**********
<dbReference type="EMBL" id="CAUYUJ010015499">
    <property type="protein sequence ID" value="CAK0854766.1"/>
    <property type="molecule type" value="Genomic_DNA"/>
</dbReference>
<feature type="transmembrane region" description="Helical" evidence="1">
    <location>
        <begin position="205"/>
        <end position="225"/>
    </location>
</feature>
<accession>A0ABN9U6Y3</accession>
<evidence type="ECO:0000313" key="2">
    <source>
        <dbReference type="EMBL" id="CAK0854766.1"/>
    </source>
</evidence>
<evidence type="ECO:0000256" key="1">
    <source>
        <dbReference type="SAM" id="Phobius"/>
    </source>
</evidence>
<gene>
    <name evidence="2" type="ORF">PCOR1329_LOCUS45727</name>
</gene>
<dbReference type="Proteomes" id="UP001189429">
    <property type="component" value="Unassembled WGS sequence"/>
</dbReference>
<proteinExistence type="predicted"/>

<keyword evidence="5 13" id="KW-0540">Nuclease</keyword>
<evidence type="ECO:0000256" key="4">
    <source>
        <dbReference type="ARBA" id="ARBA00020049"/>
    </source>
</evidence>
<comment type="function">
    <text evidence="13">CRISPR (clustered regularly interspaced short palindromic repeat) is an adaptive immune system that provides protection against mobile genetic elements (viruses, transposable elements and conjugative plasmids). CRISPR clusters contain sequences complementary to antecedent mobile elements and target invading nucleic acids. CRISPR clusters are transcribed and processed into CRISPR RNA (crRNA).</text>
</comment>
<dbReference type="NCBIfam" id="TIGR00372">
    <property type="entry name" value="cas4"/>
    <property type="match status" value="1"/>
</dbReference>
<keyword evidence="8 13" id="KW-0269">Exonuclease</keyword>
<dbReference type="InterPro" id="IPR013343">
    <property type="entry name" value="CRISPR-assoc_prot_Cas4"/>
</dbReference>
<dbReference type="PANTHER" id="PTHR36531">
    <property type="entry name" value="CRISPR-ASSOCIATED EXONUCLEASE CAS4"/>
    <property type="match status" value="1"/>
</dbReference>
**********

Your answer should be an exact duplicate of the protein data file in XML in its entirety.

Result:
<dbReference type="EMBL" id="CAUYUJ010015499">
    <property type="protein sequence ID" value="CAK0854766.1"/>
    <property type="molecule type" value="Genomic_DNA"/>
</dbReference>
<feature type="transmembrane region" description="Helical" evidence="1">
    <location>
        <begin position="205"/>
        <end position="225"/>
    </location>
</feature>
<accession>A0ABN9U6Y3</accession>
<evidence type="ECO:0000313" key="2">
    <source>
        <dbReference type="EMBL" id="CAK0854766.1"/>
    </source>
</evidence>
<evidence type="ECO:0000256" key="1">
    <source>
        <dbReference type="SAM" id="Phobius"/>
    </source>
</evidence>
<gene>
    <name evidence="2" type="ORF">PCOR1329_LOCUS45727</name>
</gene>
<dbReference type="Proteomes" id="UP001189429">
    <property type="component" value="Unassembled WGS sequence"/>
</dbReference>
<proteinExistence type="predicted"/>

<keyword evidence="5 13" id="KW-0540">Nuclease</keyword>
<evidence type="ECO:0000256" key="4">
    <source>
        <dbReference type="ARBA" id="ARBA00020049"/>
    </source>
</evidence>
<comment type="function">
    <text evidence="13">CRISPR (clustered regularly interspaced short palindromic repeat) is an adaptive immune system that provides protection against mobile genetic elements (viruses, transposable elements and conjugative plasmids). CRISPR clusters contain sequences complementary to antecedent mobile elements and target invading nucleic acids. CRISPR clusters are transcribed and processed into CRISPR RNA (crRNA).</text>
</comment>
<dbReference type="NCBIfam" id="TIGR00372">
    <property type="entry name" value="cas4"/>
    <property type="match status" value="1"/>
</dbReference>
<keyword evidence="8 13" id="KW-0269">Exonuclease</keyword>
<dbReference type="InterPro" id="IPR013343">
    <property type="entry name" value="CRISPR-assoc_prot_Cas4"/>
</dbReference>
<dbReference type="PANTHER" id="PTHR36531">
    <property type="entry name" value="CRISPR-ASSOCIATED EXONUCLEASE CAS4"/>
    <property type="match status" value="1"/>
</dbReference>